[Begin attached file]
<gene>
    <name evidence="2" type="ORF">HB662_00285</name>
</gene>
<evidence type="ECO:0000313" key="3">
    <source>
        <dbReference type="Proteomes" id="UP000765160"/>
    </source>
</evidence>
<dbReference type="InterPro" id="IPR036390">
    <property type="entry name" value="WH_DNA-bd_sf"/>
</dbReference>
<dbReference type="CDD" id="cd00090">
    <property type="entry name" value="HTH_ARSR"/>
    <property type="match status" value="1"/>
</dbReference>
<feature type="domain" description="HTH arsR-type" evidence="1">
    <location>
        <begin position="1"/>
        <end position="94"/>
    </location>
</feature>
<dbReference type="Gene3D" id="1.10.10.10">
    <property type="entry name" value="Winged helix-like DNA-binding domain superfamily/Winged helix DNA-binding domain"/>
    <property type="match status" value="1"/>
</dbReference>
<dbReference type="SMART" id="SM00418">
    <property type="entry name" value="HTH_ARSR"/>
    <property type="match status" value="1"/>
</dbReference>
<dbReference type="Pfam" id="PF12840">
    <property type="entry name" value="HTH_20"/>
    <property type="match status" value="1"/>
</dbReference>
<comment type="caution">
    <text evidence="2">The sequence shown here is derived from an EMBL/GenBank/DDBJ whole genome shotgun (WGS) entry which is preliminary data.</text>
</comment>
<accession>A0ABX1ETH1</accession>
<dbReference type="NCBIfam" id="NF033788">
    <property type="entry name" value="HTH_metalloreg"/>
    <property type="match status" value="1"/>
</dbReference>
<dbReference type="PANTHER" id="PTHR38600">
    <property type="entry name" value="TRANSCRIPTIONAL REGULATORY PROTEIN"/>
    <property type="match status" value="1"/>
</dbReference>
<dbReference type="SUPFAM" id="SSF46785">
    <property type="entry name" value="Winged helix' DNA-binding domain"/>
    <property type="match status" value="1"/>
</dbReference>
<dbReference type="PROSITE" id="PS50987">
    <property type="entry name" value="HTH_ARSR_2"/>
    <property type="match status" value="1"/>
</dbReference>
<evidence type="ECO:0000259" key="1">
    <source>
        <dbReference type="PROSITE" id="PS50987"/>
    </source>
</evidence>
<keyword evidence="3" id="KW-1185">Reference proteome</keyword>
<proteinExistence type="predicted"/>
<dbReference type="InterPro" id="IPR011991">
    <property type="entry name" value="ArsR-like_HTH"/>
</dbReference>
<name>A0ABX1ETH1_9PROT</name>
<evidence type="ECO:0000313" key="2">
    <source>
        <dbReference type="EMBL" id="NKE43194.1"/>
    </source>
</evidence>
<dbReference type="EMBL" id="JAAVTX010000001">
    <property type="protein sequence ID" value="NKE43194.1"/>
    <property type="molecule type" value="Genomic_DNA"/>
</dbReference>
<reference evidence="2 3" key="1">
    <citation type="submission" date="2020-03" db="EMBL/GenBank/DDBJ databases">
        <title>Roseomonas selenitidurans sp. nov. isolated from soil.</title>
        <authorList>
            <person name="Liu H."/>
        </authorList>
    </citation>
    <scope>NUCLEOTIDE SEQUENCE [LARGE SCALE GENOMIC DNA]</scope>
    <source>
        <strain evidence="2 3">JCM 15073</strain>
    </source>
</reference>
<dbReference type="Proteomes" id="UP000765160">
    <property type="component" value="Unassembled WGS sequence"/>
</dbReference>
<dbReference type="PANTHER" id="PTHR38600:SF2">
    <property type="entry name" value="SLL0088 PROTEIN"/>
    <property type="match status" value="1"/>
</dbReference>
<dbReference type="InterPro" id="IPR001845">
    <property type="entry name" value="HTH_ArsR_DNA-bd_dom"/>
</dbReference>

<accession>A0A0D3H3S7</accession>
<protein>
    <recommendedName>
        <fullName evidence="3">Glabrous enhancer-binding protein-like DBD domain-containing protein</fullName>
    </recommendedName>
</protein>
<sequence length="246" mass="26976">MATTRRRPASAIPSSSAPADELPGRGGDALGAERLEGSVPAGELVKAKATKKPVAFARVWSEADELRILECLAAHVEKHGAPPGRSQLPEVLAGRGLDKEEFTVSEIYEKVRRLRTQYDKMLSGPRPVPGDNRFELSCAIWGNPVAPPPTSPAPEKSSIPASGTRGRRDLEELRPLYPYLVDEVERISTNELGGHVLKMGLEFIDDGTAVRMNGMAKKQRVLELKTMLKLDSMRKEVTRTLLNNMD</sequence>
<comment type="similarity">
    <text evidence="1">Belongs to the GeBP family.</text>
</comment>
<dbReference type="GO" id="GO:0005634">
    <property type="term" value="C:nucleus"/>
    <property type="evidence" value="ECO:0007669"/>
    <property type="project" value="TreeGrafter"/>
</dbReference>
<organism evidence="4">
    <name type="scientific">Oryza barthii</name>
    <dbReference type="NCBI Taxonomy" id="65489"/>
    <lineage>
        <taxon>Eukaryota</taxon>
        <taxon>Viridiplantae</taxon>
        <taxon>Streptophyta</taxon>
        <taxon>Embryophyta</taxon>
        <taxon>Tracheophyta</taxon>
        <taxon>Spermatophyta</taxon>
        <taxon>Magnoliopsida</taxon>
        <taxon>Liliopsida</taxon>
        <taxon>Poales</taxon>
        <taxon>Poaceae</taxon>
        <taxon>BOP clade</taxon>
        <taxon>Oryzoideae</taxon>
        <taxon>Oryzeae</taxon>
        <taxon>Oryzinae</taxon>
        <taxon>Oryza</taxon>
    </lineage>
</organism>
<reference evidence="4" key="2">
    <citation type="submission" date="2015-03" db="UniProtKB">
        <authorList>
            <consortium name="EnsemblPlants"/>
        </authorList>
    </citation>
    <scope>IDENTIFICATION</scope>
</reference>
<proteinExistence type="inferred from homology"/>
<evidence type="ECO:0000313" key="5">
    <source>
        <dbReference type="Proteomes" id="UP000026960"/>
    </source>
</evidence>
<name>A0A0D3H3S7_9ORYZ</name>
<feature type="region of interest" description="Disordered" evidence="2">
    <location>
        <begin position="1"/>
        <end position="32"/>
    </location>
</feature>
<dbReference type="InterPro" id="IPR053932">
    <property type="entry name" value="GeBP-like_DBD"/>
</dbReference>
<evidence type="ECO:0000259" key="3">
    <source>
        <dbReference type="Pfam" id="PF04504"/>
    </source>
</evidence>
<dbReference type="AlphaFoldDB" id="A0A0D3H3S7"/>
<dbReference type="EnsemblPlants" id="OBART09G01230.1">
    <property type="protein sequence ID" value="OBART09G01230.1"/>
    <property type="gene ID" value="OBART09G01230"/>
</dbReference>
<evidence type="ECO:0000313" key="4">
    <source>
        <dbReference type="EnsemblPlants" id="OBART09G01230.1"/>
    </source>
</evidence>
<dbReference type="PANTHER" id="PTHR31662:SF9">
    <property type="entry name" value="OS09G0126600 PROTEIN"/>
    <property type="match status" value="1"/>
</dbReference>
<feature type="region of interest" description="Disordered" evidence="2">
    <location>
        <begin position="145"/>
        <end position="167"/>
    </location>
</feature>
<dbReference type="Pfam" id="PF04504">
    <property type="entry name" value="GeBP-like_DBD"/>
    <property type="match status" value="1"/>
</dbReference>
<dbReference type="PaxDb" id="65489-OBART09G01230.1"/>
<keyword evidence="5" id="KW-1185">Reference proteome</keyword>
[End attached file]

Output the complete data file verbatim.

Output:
<gene>
    <name evidence="2" type="ORF">HB662_00285</name>
</gene>
<evidence type="ECO:0000313" key="3">
    <source>
        <dbReference type="Proteomes" id="UP000765160"/>
    </source>
</evidence>
<dbReference type="InterPro" id="IPR036390">
    <property type="entry name" value="WH_DNA-bd_sf"/>
</dbReference>
<dbReference type="CDD" id="cd00090">
    <property type="entry name" value="HTH_ARSR"/>
    <property type="match status" value="1"/>
</dbReference>
<feature type="domain" description="HTH arsR-type" evidence="1">
    <location>
        <begin position="1"/>
        <end position="94"/>
    </location>
</feature>
<dbReference type="Gene3D" id="1.10.10.10">
    <property type="entry name" value="Winged helix-like DNA-binding domain superfamily/Winged helix DNA-binding domain"/>
    <property type="match status" value="1"/>
</dbReference>
<dbReference type="SMART" id="SM00418">
    <property type="entry name" value="HTH_ARSR"/>
    <property type="match status" value="1"/>
</dbReference>
<dbReference type="Pfam" id="PF12840">
    <property type="entry name" value="HTH_20"/>
    <property type="match status" value="1"/>
</dbReference>
<comment type="caution">
    <text evidence="2">The sequence shown here is derived from an EMBL/GenBank/DDBJ whole genome shotgun (WGS) entry which is preliminary data.</text>
</comment>
<accession>A0ABX1ETH1</accession>
<dbReference type="NCBIfam" id="NF033788">
    <property type="entry name" value="HTH_metalloreg"/>
    <property type="match status" value="1"/>
</dbReference>
<dbReference type="PANTHER" id="PTHR38600">
    <property type="entry name" value="TRANSCRIPTIONAL REGULATORY PROTEIN"/>
    <property type="match status" value="1"/>
</dbReference>
<dbReference type="SUPFAM" id="SSF46785">
    <property type="entry name" value="Winged helix' DNA-binding domain"/>
    <property type="match status" value="1"/>
</dbReference>
<dbReference type="PROSITE" id="PS50987">
    <property type="entry name" value="HTH_ARSR_2"/>
    <property type="match status" value="1"/>
</dbReference>
<evidence type="ECO:0000259" key="1">
    <source>
        <dbReference type="PROSITE" id="PS50987"/>
    </source>
</evidence>
<keyword evidence="3" id="KW-1185">Reference proteome</keyword>
<proteinExistence type="predicted"/>
<dbReference type="InterPro" id="IPR011991">
    <property type="entry name" value="ArsR-like_HTH"/>
</dbReference>
<name>A0ABX1ETH1_9PROT</name>
<evidence type="ECO:0000313" key="2">
    <source>
        <dbReference type="EMBL" id="NKE43194.1"/>
    </source>
</evidence>
<dbReference type="EMBL" id="JAAVTX010000001">
    <property type="protein sequence ID" value="NKE43194.1"/>
    <property type="molecule type" value="Genomic_DNA"/>
</dbReference>
<reference evidence="2 3" key="1">
    <citation type="submission" date="2020-03" db="EMBL/GenBank/DDBJ databases">
        <title>Roseomonas selenitidurans sp. nov. isolated from soil.</title>
        <authorList>
            <person name="Liu H."/>
        </authorList>
    </citation>
    <scope>NUCLEOTIDE SEQUENCE [LARGE SCALE GENOMIC DNA]</scope>
    <source>
        <strain evidence="2 3">JCM 15073</strain>
    </source>
</reference>
<dbReference type="Proteomes" id="UP000765160">
    <property type="component" value="Unassembled WGS sequence"/>
</dbReference>
<dbReference type="PANTHER" id="PTHR38600:SF2">
    <property type="entry name" value="SLL0088 PROTEIN"/>
    <property type="match status" value="1"/>
</dbReference>
<dbReference type="InterPro" id="IPR001845">
    <property type="entry name" value="HTH_ArsR_DNA-bd_dom"/>
</dbReference>

<accession>A0A0D3H3S7</accession>
<protein>
    <recommendedName>
        <fullName evidence="3">Glabrous enhancer-binding protein-like DBD domain-containing protein</fullName>
    </recommendedName>
</protein>
<sequence length="246" mass="26976">MATTRRRPASAIPSSSAPADELPGRGGDALGAERLEGSVPAGELVKAKATKKPVAFARVWSEADELRILECLAAHVEKHGAPPGRSQLPEVLAGRGLDKEEFTVSEIYEKVRRLRTQYDKMLSGPRPVPGDNRFELSCAIWGNPVAPPPTSPAPEKSSIPASGTRGRRDLEELRPLYPYLVDEVERISTNELGGHVLKMGLEFIDDGTAVRMNGMAKKQRVLELKTMLKLDSMRKEVTRTLLNNMD</sequence>
<comment type="similarity">
    <text evidence="1">Belongs to the GeBP family.</text>
</comment>
<dbReference type="GO" id="GO:0005634">
    <property type="term" value="C:nucleus"/>
    <property type="evidence" value="ECO:0007669"/>
    <property type="project" value="TreeGrafter"/>
</dbReference>
<organism evidence="4">
    <name type="scientific">Oryza barthii</name>
    <dbReference type="NCBI Taxonomy" id="65489"/>
    <lineage>
        <taxon>Eukaryota</taxon>
        <taxon>Viridiplantae</taxon>
        <taxon>Streptophyta</taxon>
        <taxon>Embryophyta</taxon>
        <taxon>Tracheophyta</taxon>
        <taxon>Spermatophyta</taxon>
        <taxon>Magnoliopsida</taxon>
        <taxon>Liliopsida</taxon>
        <taxon>Poales</taxon>
        <taxon>Poaceae</taxon>
        <taxon>BOP clade</taxon>
        <taxon>Oryzoideae</taxon>
        <taxon>Oryzeae</taxon>
        <taxon>Oryzinae</taxon>
        <taxon>Oryza</taxon>
    </lineage>
</organism>
<reference evidence="4" key="2">
    <citation type="submission" date="2015-03" db="UniProtKB">
        <authorList>
            <consortium name="EnsemblPlants"/>
        </authorList>
    </citation>
    <scope>IDENTIFICATION</scope>
</reference>
<proteinExistence type="inferred from homology"/>
<evidence type="ECO:0000313" key="5">
    <source>
        <dbReference type="Proteomes" id="UP000026960"/>
    </source>
</evidence>
<name>A0A0D3H3S7_9ORYZ</name>
<feature type="region of interest" description="Disordered" evidence="2">
    <location>
        <begin position="1"/>
        <end position="32"/>
    </location>
</feature>
<dbReference type="InterPro" id="IPR053932">
    <property type="entry name" value="GeBP-like_DBD"/>
</dbReference>
<evidence type="ECO:0000259" key="3">
    <source>
        <dbReference type="Pfam" id="PF04504"/>
    </source>
</evidence>
<dbReference type="AlphaFoldDB" id="A0A0D3H3S7"/>
<dbReference type="EnsemblPlants" id="OBART09G01230.1">
    <property type="protein sequence ID" value="OBART09G01230.1"/>
    <property type="gene ID" value="OBART09G01230"/>
</dbReference>
<evidence type="ECO:0000313" key="4">
    <source>
        <dbReference type="EnsemblPlants" id="OBART09G01230.1"/>
    </source>
</evidence>
<dbReference type="PANTHER" id="PTHR31662:SF9">
    <property type="entry name" value="OS09G0126600 PROTEIN"/>
    <property type="match status" value="1"/>
</dbReference>
<feature type="region of interest" description="Disordered" evidence="2">
    <location>
        <begin position="145"/>
        <end position="167"/>
    </location>
</feature>
<dbReference type="Pfam" id="PF04504">
    <property type="entry name" value="GeBP-like_DBD"/>
    <property type="match status" value="1"/>
</dbReference>
<dbReference type="PaxDb" id="65489-OBART09G01230.1"/>
<keyword evidence="5" id="KW-1185">Reference proteome</keyword>